Critics were split on Where the Wild Things Are, the Spike Jonze visualization of Maurice Sendak's classic children's book. We at SheKnows, are with the camp that adores this instant classic.
Where the Wild Things Are is a purely Jonze film, but could you think of any other filmmaker more adapt at capturing the nuances of childhood as Jonze has with his previous work capturing the immature in mature individuals?
Kathryn Bigelow directed what is by far the most suspenseful film of 2009 -- a battle that was not even close!
Going inside the Iraq War as no film previously had, The Hurt Locker pulled its audience in by beginning with the most basic of compelling storytelling techniques: the thrilling vision of a film scene where someone is diffusing a bomb.
Alfred Hitchcock once said that, and I'm paraphrasing a bit here, the most suspenseful of premises for a film is a ticking bomb while potential victims are discussing baseball with clear bliss of the situation unfolding before them. But, what if a film went inside the world of those charged with diffusing bombs in one of the world's most dangerous places?
Bigelow, working with a cast of largely-unknowns, took the filmmaking process and turned it on its head with her unapologetically glorious capturing of the mentality of those who see their patriotic duty involving performing activities that inherently more often than not result in disaster.
The Hurt Locker not only achieves a top 10 movie nod for 2009, but also serves as one of the most compelling and dramatic war films in recent memory.
Think you know Chanel? What about Coco Before Chanel?
Audrey Tautou is Gabrielle "Coco" Chanel and after witnessing the majesty of Coco Before Chanel, it will be impossible to ever see anyone else as the iconic fashion maven.
Both Crazy Heart and Moon achieve cinematic greatness with their lead male actor turning in the performance of a lifetime.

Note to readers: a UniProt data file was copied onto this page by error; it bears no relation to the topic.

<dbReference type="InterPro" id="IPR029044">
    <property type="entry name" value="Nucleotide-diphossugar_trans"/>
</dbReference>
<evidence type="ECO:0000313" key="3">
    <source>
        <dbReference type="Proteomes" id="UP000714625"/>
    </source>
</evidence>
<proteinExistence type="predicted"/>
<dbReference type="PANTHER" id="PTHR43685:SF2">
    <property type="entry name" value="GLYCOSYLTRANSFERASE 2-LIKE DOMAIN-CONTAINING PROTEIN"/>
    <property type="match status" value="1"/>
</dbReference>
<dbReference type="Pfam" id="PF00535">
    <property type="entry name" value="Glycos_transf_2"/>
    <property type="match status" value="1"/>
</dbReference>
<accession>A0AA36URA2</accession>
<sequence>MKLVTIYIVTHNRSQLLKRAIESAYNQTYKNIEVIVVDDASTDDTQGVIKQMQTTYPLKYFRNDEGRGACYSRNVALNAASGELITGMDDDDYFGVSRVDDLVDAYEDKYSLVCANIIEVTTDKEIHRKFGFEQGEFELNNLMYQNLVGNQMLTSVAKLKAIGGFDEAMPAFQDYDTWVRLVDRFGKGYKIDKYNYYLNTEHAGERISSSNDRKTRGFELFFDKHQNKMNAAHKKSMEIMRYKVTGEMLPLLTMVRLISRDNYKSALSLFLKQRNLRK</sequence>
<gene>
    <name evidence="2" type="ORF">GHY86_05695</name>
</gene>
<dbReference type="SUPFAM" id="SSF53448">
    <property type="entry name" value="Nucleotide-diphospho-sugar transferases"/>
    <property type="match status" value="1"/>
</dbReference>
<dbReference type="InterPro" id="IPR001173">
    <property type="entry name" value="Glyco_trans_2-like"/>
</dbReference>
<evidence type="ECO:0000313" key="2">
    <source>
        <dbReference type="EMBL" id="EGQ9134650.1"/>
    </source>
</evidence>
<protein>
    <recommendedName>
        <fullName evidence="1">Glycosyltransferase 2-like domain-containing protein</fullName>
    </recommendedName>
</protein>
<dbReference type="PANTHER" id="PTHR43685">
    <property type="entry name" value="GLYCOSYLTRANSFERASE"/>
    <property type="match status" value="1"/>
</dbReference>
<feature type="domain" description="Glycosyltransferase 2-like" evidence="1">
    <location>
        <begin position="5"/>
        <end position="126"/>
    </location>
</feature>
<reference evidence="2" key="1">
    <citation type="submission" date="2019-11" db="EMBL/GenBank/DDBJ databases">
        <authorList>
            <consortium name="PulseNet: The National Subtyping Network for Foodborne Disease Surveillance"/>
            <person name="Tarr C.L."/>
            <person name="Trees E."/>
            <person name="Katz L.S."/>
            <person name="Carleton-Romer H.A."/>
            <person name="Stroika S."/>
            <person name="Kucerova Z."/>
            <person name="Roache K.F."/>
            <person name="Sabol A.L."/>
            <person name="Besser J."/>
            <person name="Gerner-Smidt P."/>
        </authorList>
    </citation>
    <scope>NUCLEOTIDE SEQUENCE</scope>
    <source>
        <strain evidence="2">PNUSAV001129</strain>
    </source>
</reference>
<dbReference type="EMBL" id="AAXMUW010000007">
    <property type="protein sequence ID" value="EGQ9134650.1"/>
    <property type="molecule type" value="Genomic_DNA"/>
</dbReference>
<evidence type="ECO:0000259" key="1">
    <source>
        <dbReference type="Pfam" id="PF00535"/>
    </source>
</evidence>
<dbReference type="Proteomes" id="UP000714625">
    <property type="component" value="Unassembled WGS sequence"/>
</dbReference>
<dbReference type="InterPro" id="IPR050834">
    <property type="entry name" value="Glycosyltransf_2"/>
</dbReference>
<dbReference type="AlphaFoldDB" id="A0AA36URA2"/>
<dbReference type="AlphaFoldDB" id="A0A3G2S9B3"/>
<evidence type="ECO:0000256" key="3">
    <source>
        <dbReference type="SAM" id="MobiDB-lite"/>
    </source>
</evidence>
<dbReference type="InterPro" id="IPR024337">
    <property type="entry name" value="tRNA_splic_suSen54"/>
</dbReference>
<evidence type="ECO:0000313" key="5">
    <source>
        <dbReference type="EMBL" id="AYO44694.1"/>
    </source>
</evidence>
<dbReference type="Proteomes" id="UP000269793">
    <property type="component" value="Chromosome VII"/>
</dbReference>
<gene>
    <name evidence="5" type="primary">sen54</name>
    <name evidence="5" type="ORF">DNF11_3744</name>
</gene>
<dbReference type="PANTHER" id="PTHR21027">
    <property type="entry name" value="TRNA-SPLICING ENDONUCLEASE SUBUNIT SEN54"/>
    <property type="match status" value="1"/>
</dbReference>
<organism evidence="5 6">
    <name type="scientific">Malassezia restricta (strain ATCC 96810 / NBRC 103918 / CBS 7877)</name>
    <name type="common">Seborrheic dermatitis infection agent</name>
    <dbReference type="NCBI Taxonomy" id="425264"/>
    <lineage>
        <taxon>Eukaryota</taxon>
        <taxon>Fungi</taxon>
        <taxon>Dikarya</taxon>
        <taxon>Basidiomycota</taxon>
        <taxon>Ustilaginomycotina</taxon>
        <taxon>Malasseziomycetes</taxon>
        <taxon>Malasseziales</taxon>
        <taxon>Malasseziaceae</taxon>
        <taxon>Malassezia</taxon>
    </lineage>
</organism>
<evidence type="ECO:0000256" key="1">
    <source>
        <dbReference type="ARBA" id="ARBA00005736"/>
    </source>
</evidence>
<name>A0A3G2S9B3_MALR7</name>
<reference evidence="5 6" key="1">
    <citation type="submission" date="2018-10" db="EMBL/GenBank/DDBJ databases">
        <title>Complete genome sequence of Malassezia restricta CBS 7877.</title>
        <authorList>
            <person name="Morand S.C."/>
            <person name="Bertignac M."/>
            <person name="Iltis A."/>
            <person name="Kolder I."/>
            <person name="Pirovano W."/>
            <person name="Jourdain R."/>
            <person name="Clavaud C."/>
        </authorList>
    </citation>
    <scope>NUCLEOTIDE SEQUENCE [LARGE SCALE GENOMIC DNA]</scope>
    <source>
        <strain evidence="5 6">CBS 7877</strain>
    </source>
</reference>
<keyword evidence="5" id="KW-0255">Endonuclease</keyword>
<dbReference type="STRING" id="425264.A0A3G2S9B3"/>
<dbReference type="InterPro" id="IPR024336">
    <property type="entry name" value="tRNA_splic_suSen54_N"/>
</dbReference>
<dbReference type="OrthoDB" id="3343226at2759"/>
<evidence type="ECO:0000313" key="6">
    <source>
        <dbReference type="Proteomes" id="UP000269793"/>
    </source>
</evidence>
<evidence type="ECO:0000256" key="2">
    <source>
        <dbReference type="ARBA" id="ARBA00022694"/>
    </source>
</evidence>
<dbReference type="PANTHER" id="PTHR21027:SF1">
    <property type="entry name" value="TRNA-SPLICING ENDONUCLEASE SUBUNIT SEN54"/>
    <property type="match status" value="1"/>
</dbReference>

In Moon, Sam Rockwell is a man stranded on the Moon in the not-so-distant future. Soon, he realizes there is more than one of him and there is a real possibility that the character audiences begin the film with is not the "character" we have been introduced to through the first moments of film.
Only in the hands of an actor of Rockwell's skill, Moon works on so many levels and for that same reason, Crazy Heart hits a home run. Jeff Bridges stars in the role that will most likely earn him not only an Oscar nomination for Best Actor, but SheKnows is betting he takes the trophy. Maggie Gyllenhaal shines alongside Bridges as does the music of T-Bone Burnett that inhabits the soundtrack of a film about a musician that is having a career moment-- much as Bridges does as the actor portrays him.
SheKnows heads back to France for the second French cinema entry into our Top 10 films of 2009.
Juliette Binoche delights in Summer Hours as the sister in a trio of siblings who gather after their mother has died and left the brothers and sisters the French country estate that forces children to come to terms with the death of a parent.
Powerful performances abound and Binoche shows why she was an Oscar winner for The English Patient while Summer Hours also illustrates why French cinema may be on the verge of
another global revolution courtesy of the work of that country's film community in 2009.
Next page: Top 5 films of 2009
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